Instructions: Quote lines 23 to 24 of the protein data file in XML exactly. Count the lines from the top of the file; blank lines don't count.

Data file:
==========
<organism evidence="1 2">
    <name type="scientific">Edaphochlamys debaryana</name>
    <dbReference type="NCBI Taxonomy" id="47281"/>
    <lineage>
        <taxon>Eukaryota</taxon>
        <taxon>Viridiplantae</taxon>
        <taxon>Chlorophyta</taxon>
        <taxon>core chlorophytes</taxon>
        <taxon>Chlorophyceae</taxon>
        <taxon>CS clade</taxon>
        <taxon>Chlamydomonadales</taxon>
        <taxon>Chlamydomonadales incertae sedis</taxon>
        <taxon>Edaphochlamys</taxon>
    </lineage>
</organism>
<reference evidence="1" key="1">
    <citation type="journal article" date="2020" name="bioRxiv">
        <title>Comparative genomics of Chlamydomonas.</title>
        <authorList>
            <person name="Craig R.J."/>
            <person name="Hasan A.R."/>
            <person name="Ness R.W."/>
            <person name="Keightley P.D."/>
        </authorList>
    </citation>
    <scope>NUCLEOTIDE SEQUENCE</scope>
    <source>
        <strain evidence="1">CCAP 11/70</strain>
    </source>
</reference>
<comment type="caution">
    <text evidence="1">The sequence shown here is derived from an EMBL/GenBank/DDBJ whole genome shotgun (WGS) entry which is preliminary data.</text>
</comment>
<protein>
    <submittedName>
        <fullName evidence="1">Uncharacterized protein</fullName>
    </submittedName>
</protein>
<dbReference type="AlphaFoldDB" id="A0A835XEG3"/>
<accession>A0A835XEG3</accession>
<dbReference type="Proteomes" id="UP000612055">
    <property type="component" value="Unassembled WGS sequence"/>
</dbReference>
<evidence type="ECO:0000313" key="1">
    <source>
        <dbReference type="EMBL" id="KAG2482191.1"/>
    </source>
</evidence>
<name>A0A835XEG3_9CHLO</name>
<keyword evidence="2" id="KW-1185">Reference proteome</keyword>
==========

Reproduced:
            <person name="Keightley P.D."/>
        </authorList>